Jewish Values and Veganism

Poplar Spring Animal Sanctuary

Many of my childhood food memories are of my grandmother and her holiday dishes. Standing by her side, she showed me how to roll the dough of mandelbrodt, properly fry a latke and make sweet noodle kugel. Conversations fluctuated between what would be cooked for the next meal and commentary about what was already bubbling on the stovetop or browning in the oven.

When I was ten years old, I told my parents that I did not want to eat animals and would henceforth be a vegetarian. Then, a few years ago, I decided to become vegan after I learned that the animals raised for egg and dairy products—even from local farmers—were eventually slaughtered when they stopped “producing.” With a vegan diet, out went most of my grandmother’s cooking. Continue reading

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Passover: Liberate Yourself from Industrial Food

Peninsula Jewish Community Center. Foster City, CA

Peninsula Jewish Community Center’s Gan Tzedek (Justice Garden). Foster City, CA

Our nation is enslaved to an industrial food system that is making us sick and fat. It abuses workers (with many cases of modern day slavery), is inhumane to animals, pollutes our drinking water with manure and pesticides, and contributes to climate change. Eating is a religious act. These foods do not reflect Jewish values of humane treatment of animals, workers rights, protecting the environment and human health.

This Passover, we can liberate ourselves from this system by supporting farmers that grow food more sustainably. Below is a list of suggestions for your seder and throughout the year. There’s so much more that can be done, so please share your ideas in the comments section, at the bottom of the post.  Continue reading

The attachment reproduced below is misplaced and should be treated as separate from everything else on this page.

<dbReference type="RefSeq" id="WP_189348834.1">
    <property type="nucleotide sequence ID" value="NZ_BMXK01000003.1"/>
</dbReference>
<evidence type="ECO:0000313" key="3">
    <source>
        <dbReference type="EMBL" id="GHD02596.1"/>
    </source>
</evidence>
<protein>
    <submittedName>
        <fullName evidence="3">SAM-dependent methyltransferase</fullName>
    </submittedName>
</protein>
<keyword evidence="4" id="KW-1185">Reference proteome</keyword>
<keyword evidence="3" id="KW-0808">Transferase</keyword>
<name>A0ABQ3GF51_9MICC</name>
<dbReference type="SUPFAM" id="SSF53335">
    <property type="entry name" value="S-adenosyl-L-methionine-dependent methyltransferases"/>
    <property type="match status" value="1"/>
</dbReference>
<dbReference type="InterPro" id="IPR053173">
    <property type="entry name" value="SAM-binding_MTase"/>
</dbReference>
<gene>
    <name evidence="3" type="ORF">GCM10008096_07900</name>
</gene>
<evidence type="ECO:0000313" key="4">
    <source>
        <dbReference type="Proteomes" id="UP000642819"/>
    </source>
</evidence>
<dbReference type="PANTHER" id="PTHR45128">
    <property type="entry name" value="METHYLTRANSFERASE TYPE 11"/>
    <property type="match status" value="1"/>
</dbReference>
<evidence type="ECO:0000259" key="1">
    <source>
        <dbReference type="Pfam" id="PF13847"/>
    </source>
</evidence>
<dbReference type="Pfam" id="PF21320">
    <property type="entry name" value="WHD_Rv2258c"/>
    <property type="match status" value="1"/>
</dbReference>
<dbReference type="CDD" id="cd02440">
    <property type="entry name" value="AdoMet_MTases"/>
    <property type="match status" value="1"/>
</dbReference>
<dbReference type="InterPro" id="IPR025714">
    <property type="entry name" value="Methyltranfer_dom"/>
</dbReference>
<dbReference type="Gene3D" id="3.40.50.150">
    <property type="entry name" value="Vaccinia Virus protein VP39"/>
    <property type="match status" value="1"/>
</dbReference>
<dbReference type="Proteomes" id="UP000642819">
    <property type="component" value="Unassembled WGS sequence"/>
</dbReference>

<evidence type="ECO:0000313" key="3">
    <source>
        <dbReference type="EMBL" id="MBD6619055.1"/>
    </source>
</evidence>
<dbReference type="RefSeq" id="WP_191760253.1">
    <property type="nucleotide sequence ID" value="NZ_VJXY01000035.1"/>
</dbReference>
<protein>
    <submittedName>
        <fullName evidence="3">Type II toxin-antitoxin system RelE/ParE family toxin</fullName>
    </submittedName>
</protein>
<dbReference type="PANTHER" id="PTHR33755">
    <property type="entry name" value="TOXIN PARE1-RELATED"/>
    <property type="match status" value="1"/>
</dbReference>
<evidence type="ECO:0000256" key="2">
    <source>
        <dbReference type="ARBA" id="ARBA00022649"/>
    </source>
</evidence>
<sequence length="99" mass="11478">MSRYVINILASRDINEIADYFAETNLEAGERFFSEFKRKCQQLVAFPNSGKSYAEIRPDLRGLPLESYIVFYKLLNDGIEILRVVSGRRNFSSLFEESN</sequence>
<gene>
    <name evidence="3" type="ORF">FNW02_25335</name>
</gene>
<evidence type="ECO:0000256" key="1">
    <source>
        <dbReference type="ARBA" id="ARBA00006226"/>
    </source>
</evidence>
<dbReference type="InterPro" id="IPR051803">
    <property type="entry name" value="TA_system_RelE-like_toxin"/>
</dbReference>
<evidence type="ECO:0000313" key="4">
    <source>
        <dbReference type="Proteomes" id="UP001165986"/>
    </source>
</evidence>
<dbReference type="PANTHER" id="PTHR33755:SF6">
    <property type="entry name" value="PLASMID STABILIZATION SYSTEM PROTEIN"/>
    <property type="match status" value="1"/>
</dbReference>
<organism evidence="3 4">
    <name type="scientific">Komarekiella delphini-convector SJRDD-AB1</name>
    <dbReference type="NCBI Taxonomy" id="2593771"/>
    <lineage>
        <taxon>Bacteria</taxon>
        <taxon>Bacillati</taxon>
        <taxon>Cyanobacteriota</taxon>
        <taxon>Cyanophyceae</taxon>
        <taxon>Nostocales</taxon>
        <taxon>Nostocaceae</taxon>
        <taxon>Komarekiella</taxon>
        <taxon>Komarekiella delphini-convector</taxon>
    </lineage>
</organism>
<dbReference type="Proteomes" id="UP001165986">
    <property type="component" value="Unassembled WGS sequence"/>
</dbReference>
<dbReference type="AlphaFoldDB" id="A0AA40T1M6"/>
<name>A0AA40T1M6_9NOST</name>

Chanukah: Oil, the bad and the sweet-smelling good of it

Chanukah infused oil ingredients

Chanukah infused oils’ ingredients

This was originally printed in the Jewish Journal.

Chanukah is a holiday where we consume lots of oil-drenched foods. But beyond these dishes, what is the connection between oil? Actually, a lot, and it has to do with our agricultural system.

We till the same soils through which God breathed Adam into existence. Our water is a finite source that operates in cycles; we drink much of the water that was consumed by the Maccabees. Protecting these precious soils and water sources is integral to our stewardship of our agricultural lands and our existence.

In the 12,000 years of agriculture, the most significant changes have occurred in the past century. We live in an era of agricultural assimilation, which pushes for uniformity in growing practices and types of crops grown. And, at the heart of much of these “big ag” forces is “big oil.” Unlike the sacred olive oil used at Chanukah, there’s nothing sacred about fossil fuels in agriculture. Continue reading